INDIANAPOLIS, IND. Less than a year ago, Gary Longo was on top of the world. The former U.S. Marine had a full time ride in the newest American Sportscar to challenge the Trans-Am field, he was developing the skills, reputation and relationships that help a young driver become a fan favorite, and he had a supportive family to cheer him on. The future was bright.
But the turn Longo took at the end of Mosport's front stretch on a beautiful May Sunday ended up being a turn for the worst when his car slammed into another that had spun out, coming to rest directly in his path. By the end of the day, Longo's family and team huddled in prayer at a Toronto hospital while doctors worked to stabilize his seriously injured neck.
For nine months, Longo's full time job has been to recover from the devastation of a broken neck. The struggle is beginning to pay off as his physical condition improves, but he and his wife, Molly, now face huge medical bills and other expenses related to his recuperation. That's why Kerry Alexander, owner of LAC Motorsports, the team Longo was driving for, has developed the Gary Longo Relief Fund.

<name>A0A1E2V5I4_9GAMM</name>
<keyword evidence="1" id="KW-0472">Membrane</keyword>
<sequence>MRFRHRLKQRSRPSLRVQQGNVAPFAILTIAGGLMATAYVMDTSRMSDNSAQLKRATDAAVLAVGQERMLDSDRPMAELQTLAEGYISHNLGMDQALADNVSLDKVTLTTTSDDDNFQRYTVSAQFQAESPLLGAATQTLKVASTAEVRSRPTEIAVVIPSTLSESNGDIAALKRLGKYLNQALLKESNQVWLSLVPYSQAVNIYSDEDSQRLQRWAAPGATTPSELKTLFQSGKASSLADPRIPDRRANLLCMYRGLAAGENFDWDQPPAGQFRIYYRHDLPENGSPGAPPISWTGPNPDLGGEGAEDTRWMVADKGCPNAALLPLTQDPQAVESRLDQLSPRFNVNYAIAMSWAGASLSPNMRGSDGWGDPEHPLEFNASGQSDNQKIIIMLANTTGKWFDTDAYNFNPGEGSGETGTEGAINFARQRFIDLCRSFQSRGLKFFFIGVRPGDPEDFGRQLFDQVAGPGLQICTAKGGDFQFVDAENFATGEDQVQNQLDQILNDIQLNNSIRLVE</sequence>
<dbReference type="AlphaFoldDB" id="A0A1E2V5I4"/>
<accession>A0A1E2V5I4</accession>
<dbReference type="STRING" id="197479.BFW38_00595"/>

"This has been very hard on all of the LAC Motorsports team, to see Gary on top of the world at 25 and then in one split second everything is changed. I know one day Gary will be okay and completely healed. That is the day we all are praying for," says Alexander, adding, "His recovery is going well, but it's slow. And as always, money becomes an issue."
Because Gary needed assistance with personal care, eating and communicating, Molly left her teaching job to be by his side. Without income from either, the bills are quickly mounting and Alexander feels it's time for the tight-knit Trans-Am and racing community to rally around the young couple.
"I set up this fund so we could show how much we care about helping Gary and Molly through this. We all have been praying for Gary. This is an opportunity to take some action on our prayers," says Alexander, adding, "It will be great to see everyone in Miami at our first race of the 2002 season. But it will be an even more meaningful season opener if we can band together and find a way to make a difference for one of our bright young stars."